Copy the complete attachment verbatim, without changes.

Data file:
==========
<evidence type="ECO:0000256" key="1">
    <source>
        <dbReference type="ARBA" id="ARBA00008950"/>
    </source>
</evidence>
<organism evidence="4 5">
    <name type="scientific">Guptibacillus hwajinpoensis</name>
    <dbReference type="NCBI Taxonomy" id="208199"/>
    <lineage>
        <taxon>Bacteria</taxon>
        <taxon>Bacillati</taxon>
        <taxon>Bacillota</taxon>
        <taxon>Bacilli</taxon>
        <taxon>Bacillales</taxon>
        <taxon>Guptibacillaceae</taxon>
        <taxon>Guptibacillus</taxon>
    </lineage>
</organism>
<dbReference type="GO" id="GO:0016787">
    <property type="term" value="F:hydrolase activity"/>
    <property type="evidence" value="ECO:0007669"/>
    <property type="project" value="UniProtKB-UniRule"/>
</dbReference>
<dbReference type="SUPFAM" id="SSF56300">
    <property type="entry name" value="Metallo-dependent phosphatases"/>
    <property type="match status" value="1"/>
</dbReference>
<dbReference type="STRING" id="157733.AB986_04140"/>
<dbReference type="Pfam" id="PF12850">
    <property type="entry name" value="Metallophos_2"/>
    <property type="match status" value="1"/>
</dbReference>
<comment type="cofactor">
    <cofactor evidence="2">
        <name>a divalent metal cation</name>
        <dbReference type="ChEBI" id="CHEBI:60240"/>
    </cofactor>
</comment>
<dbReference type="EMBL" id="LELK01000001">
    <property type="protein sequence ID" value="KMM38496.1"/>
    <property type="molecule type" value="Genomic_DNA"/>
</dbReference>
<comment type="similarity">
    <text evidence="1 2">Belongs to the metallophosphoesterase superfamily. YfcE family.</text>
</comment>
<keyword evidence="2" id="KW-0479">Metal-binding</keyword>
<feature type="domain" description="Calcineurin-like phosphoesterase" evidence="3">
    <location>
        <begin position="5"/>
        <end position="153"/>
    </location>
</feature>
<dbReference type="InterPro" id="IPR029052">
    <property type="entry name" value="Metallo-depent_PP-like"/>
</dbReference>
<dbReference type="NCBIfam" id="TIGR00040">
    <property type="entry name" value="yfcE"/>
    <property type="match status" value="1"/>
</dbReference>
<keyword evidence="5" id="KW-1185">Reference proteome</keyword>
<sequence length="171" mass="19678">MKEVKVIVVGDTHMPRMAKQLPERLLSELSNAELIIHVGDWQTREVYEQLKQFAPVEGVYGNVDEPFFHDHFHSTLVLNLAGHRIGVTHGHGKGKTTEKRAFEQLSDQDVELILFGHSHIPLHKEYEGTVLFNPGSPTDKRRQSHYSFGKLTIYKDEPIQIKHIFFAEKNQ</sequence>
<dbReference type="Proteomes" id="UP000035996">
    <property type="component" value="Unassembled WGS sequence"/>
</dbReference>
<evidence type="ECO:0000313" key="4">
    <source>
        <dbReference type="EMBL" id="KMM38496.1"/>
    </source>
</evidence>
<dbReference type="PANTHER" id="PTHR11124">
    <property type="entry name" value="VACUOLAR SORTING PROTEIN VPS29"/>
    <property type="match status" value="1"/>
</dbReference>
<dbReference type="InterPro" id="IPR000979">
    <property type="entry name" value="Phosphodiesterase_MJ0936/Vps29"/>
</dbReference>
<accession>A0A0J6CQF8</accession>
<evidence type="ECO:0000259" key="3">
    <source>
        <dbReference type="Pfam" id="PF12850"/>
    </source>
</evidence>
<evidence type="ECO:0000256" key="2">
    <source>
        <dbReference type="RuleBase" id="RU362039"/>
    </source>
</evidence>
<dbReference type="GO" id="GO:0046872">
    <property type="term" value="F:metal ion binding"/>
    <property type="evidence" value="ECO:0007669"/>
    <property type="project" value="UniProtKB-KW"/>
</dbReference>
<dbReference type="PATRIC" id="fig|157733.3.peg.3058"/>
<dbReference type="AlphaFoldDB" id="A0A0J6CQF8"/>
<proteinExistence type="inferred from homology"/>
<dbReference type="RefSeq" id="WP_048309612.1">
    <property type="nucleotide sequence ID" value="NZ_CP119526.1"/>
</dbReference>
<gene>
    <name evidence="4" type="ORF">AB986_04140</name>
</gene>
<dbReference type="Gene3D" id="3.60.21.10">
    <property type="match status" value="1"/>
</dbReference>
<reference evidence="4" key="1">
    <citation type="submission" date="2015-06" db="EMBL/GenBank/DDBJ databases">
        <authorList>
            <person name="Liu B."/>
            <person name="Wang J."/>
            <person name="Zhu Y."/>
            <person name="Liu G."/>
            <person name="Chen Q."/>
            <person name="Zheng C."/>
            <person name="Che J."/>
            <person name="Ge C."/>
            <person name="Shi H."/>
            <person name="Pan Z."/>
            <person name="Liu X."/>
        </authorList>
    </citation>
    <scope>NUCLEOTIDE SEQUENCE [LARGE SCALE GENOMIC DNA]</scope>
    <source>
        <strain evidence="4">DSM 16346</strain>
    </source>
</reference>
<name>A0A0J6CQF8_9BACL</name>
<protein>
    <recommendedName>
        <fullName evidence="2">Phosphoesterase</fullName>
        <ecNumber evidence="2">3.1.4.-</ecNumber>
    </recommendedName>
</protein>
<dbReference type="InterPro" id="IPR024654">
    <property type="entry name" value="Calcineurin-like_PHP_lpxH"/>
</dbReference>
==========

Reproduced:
<evidence type="ECO:0000256" key="1">
    <source>
        <dbReference type="ARBA" id="ARBA00008950"/>
    </source>
</evidence>
<organism evidence="4 5">
    <name type="scientific">Guptibacillus hwajinpoensis</name>
    <dbReference type="NCBI Taxonomy" id="208199"/>
    <lineage>
        <taxon>Bacteria</taxon>
        <taxon>Bacillati</taxon>
        <taxon>Bacillota</taxon>
        <taxon>Bacilli</taxon>
        <taxon>Bacillales</taxon>
        <taxon>Guptibacillaceae</taxon>
        <taxon>Guptibacillus</taxon>
    </lineage>
</organism>
<dbReference type="GO" id="GO:0016787">
    <property type="term" value="F:hydrolase activity"/>
    <property type="evidence" value="ECO:0007669"/>
    <property type="project" value="UniProtKB-UniRule"/>
</dbReference>
<dbReference type="SUPFAM" id="SSF56300">
    <property type="entry name" value="Metallo-dependent phosphatases"/>
    <property type="match status" value="1"/>
</dbReference>
<dbReference type="STRING" id="157733.AB986_04140"/>
<dbReference type="Pfam" id="PF12850">
    <property type="entry name" value="Metallophos_2"/>
    <property type="match status" value="1"/>
</dbReference>
<comment type="cofactor">
    <cofactor evidence="2">
        <name>a divalent metal cation</name>
        <dbReference type="ChEBI" id="CHEBI:60240"/>
    </cofactor>
</comment>
<dbReference type="EMBL" id="LELK01000001">
    <property type="protein sequence ID" value="KMM38496.1"/>
    <property type="molecule type" value="Genomic_DNA"/>
</dbReference>
<comment type="similarity">
    <text evidence="1 2">Belongs to the metallophosphoesterase superfamily. YfcE family.</text>
</comment>
<keyword evidence="2" id="KW-0479">Metal-binding</keyword>
<feature type="domain" description="Calcineurin-like phosphoesterase" evidence="3">
    <location>
        <begin position="5"/>
        <end position="153"/>
    </location>
</feature>
<dbReference type="InterPro" id="IPR029052">
    <property type="entry name" value="Metallo-depent_PP-like"/>
</dbReference>
<dbReference type="NCBIfam" id="TIGR00040">
    <property type="entry name" value="yfcE"/>
    <property type="match status" value="1"/>
</dbReference>
<keyword evidence="5" id="KW-1185">Reference proteome</keyword>
<sequence length="171" mass="19678">MKEVKVIVVGDTHMPRMAKQLPERLLSELSNAELIIHVGDWQTREVYEQLKQFAPVEGVYGNVDEPFFHDHFHSTLVLNLAGHRIGVTHGHGKGKTTEKRAFEQLSDQDVELILFGHSHIPLHKEYEGTVLFNPGSPTDKRRQSHYSFGKLTIYKDEPIQIKHIFFAEKNQ</sequence>
<dbReference type="Proteomes" id="UP000035996">
    <property type="component" value="Unassembled WGS sequence"/>
</dbReference>
<evidence type="ECO:0000313" key="4">
    <source>
        <dbReference type="EMBL" id="KMM38496.1"/>
    </source>
</evidence>
<dbReference type="PANTHER" id="PTHR11124">
    <property type="entry name" value="VACUOLAR SORTING PROTEIN VPS29"/>
    <property type="match status" value="1"/>
</dbReference>
<dbReference type="InterPro" id="IPR000979">
    <property type="entry name" value="Phosphodiesterase_MJ0936/Vps29"/>
</dbReference>
<accession>A0A0J6CQF8</accession>
<evidence type="ECO:0000259" key="3">
    <source>
        <dbReference type="Pfam" id="PF12850"/>
    </source>
</evidence>
<evidence type="ECO:0000256" key="2">
    <source>
        <dbReference type="RuleBase" id="RU362039"/>
    </source>
</evidence>
<dbReference type="GO" id="GO:0046872">
    <property type="term" value="F:metal ion binding"/>
    <property type="evidence" value="ECO:0007669"/>
    <property type="project" value="UniProtKB-KW"/>
</dbReference>
<dbReference type="PATRIC" id="fig|157733.3.peg.3058"/>
<dbReference type="AlphaFoldDB" id="A0A0J6CQF8"/>
<proteinExistence type="inferred from homology"/>
<dbReference type="RefSeq" id="WP_048309612.1">
    <property type="nucleotide sequence ID" value="NZ_CP119526.1"/>
</dbReference>
<gene>
    <name evidence="4" type="ORF">AB986_04140</name>
</gene>
<dbReference type="Gene3D" id="3.60.21.10">
    <property type="match status" value="1"/>
</dbReference>
<reference evidence="4" key="1">
    <citation type="submission" date="2015-06" db="EMBL/GenBank/DDBJ databases">
        <authorList>
            <person name="Liu B."/>
            <person name="Wang J."/>
            <person name="Zhu Y."/>
            <person name="Liu G."/>
            <person name="Chen Q."/>
            <person name="Zheng C."/>
            <person name="Che J."/>
            <person name="Ge C."/>
            <person name="Shi H."/>
            <person name="Pan Z."/>
            <person name="Liu X."/>
        </authorList>
    </citation>
    <scope>NUCLEOTIDE SEQUENCE [LARGE SCALE GENOMIC DNA]</scope>
    <source>
        <strain evidence="4">DSM 16346</strain>
    </source>
</reference>
<name>A0A0J6CQF8_9BACL</name>
<protein>
    <recommendedName>
        <fullName evidence="2">Phosphoesterase</fullName>
        <ecNumber evidence="2">3.1.4.-</ecNumber>
    </recommendedName>
</protein>
<dbReference type="InterPro" id="IPR024654">
    <property type="entry name" value="Calcineurin-like_PHP_lpxH"/>
</dbReference>